[next] [prev] [up] Date: Sun, 30 May 82 16:30:00 -0400 (EDT)
[next] [prev] [up] From: Alan Bawden <ALAN@MIT-MC >
[next] [prev] [up] Subject: God's number

OK, it's been some time since I pointed out where I keep archives and
things... Old cube-lovers mail is archived in the following places:

MC:ALAN;CUBE MAIL0 ;oldest mail in forward order
MC:ALAN;CUBE MAIL1 ;next oldest mail in forward order
MC:ALAN;CUBE MAIL2 ;more of same
MC:ALAN;CUBE MAIL3 ;still more of same
MC:ALAN;CUBE MAIL ;recent mail in reverse order

(Files can be FTP'd from MIT-MC without an account.)

In addition, I have the following two excerpts from the archives sitting on my
directory since they contain some of the more asked-for material:

MC:ALAN;CUBE 4X4X4 ;Contains some pre-release speculations on the 4x4x4
;cube. Some are out of date, but it contains the only
;analysis this list has seen of the 4x4x4 group, I
MC:ALAN;CUBE S&LM ;While most of the speculation about the diameter of
;the 3x3x3 group is scattered randomly through the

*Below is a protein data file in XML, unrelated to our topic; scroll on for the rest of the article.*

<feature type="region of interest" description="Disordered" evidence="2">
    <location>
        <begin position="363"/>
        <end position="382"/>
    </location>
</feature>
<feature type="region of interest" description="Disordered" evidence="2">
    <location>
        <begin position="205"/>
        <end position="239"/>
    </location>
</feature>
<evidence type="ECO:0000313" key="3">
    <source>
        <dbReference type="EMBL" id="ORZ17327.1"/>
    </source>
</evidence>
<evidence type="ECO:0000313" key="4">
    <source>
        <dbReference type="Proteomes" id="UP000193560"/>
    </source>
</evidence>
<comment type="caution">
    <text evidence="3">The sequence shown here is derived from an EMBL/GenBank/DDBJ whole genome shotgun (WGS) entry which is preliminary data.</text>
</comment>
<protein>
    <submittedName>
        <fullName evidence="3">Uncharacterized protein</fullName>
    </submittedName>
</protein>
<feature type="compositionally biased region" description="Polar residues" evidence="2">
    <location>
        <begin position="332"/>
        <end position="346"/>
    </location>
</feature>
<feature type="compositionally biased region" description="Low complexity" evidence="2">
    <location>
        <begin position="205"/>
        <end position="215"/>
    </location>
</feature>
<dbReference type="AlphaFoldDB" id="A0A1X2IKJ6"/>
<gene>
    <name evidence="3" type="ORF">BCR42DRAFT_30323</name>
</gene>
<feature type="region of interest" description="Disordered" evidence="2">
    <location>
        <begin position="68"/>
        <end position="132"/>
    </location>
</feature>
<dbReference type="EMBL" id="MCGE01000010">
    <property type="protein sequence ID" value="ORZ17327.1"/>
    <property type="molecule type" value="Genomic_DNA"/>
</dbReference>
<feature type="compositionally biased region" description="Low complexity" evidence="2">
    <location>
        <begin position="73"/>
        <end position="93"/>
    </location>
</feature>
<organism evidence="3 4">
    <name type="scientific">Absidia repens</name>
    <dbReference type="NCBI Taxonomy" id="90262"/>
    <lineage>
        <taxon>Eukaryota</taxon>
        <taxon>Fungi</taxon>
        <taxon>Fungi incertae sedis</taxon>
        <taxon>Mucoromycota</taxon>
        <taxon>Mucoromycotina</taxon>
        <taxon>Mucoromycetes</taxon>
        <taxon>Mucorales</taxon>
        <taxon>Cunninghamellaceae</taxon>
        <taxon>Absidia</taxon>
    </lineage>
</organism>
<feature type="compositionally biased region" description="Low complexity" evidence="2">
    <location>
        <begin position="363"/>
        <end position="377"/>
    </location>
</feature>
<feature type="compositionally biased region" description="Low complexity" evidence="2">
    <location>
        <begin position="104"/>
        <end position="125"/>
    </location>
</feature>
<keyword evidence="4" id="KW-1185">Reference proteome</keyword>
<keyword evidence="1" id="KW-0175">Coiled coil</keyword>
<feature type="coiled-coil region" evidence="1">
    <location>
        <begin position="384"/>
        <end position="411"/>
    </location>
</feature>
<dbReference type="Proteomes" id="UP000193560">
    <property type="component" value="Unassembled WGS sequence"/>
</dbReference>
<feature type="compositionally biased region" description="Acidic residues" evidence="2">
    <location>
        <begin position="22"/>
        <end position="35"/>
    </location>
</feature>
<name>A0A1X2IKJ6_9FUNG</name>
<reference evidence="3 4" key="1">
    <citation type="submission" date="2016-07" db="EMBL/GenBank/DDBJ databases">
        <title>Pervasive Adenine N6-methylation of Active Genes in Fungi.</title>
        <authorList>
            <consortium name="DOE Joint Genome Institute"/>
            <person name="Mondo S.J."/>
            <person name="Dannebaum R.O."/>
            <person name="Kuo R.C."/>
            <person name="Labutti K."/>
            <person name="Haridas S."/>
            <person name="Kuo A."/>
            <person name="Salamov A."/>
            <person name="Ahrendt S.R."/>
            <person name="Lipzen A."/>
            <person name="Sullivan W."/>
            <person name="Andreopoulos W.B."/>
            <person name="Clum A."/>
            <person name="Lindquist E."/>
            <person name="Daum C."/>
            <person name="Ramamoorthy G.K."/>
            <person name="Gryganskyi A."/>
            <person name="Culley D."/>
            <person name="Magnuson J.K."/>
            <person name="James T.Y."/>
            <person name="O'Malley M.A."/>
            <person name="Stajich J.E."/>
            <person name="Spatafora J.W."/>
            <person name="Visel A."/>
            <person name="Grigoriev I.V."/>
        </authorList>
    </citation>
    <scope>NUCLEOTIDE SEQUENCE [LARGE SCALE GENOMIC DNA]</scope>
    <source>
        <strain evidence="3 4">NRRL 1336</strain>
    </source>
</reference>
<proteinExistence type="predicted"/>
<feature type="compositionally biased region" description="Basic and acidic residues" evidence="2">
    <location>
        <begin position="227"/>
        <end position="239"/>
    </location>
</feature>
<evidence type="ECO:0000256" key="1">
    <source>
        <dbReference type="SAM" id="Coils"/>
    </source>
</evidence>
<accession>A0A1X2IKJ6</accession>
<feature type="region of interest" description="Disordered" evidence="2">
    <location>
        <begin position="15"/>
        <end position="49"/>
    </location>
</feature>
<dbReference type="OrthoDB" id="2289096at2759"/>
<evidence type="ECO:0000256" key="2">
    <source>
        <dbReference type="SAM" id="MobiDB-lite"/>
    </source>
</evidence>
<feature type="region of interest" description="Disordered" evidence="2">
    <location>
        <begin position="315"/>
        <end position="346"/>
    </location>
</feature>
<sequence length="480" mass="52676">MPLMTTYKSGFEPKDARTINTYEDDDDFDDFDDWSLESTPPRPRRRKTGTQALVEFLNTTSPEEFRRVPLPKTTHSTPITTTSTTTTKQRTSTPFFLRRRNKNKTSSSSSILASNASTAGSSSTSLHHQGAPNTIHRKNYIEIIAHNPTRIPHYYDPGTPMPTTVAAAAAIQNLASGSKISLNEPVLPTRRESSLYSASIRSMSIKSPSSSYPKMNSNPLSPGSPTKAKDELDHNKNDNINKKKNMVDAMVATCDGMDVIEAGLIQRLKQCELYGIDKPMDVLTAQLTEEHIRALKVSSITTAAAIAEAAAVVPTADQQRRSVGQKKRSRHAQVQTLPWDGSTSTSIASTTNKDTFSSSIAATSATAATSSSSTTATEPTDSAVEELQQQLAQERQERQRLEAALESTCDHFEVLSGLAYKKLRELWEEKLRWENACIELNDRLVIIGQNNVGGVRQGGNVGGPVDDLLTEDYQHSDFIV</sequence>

;archives, this file contains the single message with
;the highest content. Hoey and Saxe's message on
;Symmetry and Local Maxima.

To briefly remind you all of ALL that we know about the diameter of the 3x3x3
group (refered to as "God's number" in many of our discussions):

We know that God's number is greater or equal to 21 quarter twists.
(See Hoey's message of January 9 1981: "The Supergroup -- Part 2 ..." in MAIL1
for a good explanation of this, as well as some other interesting bounds.)
We know that God's number is greater or equal to 18 half twists.
(See Singmaster.)
We know that God's number is less than or equal to 52 half twists.
(See Singmaster again, this is Thistlethwaite's algorithm of several years
ago. I'll bet it's been improved upon by now. There is a persistent rumor
that he was trying for 41.)

We have never bothered to figure out an upper bound on God's number in quarter
twists ("Q"s). It must be less than 104 Qs because of the half twist result,
but we could probably do better than that if we took the trouble to understand
Thistlethwaite's algorithm.

Proofs of these numbers, and a great deal of other discussion can be found by
sifting through the archives (unfortunately they are spread all throught the
files). I would urge people to sift through the archives before starting any
new discussions on the subject.

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